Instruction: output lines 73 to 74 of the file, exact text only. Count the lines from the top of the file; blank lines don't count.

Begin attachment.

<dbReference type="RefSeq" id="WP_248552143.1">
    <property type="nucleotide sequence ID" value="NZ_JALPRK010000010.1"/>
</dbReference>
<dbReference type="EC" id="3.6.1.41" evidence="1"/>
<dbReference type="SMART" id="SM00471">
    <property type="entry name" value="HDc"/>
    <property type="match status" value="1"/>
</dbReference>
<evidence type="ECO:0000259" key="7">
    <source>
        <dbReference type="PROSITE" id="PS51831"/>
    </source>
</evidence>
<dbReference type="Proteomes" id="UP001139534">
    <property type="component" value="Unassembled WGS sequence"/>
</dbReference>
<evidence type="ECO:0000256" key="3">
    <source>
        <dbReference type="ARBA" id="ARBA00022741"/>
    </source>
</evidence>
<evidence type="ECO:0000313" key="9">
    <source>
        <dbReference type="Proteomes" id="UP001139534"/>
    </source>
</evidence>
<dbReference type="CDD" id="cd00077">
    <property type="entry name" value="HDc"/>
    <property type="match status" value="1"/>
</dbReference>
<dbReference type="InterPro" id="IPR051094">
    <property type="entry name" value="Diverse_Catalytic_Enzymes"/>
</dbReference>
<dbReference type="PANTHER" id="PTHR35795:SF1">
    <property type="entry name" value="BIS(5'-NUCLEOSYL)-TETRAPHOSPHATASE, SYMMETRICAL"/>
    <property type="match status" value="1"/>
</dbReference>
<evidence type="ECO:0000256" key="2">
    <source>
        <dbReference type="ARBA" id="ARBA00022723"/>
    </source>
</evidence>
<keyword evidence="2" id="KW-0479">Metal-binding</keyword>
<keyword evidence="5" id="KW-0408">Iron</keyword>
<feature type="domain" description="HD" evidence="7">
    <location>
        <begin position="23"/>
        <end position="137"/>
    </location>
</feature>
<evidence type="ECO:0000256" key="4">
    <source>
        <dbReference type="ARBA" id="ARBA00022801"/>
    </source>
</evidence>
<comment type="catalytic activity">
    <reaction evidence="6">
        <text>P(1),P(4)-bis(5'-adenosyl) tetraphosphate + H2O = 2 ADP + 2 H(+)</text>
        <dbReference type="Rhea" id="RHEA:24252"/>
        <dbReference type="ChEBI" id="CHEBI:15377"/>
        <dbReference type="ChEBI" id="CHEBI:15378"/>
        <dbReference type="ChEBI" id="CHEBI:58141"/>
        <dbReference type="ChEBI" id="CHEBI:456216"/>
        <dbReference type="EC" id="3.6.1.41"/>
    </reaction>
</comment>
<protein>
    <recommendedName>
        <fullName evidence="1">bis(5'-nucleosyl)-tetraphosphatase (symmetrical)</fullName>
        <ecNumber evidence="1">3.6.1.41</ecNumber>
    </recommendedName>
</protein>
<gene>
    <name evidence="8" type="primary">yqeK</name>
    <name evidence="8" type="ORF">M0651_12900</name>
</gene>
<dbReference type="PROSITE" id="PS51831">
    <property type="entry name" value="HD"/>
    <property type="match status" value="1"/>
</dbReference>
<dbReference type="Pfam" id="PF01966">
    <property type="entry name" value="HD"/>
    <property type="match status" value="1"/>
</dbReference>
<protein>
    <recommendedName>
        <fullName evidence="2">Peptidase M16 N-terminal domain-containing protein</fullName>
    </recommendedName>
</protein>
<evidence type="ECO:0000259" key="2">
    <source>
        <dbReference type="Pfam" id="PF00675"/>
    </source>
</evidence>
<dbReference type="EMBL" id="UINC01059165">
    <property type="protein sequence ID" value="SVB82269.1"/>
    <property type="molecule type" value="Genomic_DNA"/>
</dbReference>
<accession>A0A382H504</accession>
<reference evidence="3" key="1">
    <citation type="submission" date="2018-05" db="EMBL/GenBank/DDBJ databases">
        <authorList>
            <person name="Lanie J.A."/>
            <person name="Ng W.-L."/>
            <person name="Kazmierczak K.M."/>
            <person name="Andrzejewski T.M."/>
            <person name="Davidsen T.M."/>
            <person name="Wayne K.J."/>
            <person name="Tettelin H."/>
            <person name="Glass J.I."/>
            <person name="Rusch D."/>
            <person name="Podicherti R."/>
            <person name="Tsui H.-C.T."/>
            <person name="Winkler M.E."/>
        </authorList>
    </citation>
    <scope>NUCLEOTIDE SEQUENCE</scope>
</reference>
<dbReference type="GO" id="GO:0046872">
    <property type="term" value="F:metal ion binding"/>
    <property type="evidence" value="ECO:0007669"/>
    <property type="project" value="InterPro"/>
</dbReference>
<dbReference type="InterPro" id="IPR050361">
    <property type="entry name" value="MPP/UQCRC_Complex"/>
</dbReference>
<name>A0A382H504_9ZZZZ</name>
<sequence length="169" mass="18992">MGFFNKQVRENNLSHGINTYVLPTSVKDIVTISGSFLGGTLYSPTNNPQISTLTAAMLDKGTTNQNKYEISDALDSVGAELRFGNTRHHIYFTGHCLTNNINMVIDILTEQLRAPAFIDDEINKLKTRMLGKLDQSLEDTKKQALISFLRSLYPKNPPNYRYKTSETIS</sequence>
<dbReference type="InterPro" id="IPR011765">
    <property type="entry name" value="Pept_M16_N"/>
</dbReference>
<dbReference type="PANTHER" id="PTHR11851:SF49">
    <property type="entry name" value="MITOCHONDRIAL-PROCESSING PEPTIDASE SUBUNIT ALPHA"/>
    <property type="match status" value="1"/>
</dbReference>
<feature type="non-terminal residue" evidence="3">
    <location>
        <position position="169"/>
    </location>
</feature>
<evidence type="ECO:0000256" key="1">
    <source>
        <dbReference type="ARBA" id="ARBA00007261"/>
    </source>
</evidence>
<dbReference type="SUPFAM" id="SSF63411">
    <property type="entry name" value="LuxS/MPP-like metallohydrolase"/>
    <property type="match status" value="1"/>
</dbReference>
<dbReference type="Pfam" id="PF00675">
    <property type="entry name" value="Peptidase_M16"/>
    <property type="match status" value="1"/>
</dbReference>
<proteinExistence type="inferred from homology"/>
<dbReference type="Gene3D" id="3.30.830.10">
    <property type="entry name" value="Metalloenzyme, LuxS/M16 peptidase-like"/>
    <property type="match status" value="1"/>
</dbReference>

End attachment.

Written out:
<gene>
    <name evidence="8" type="primary">yqeK</name>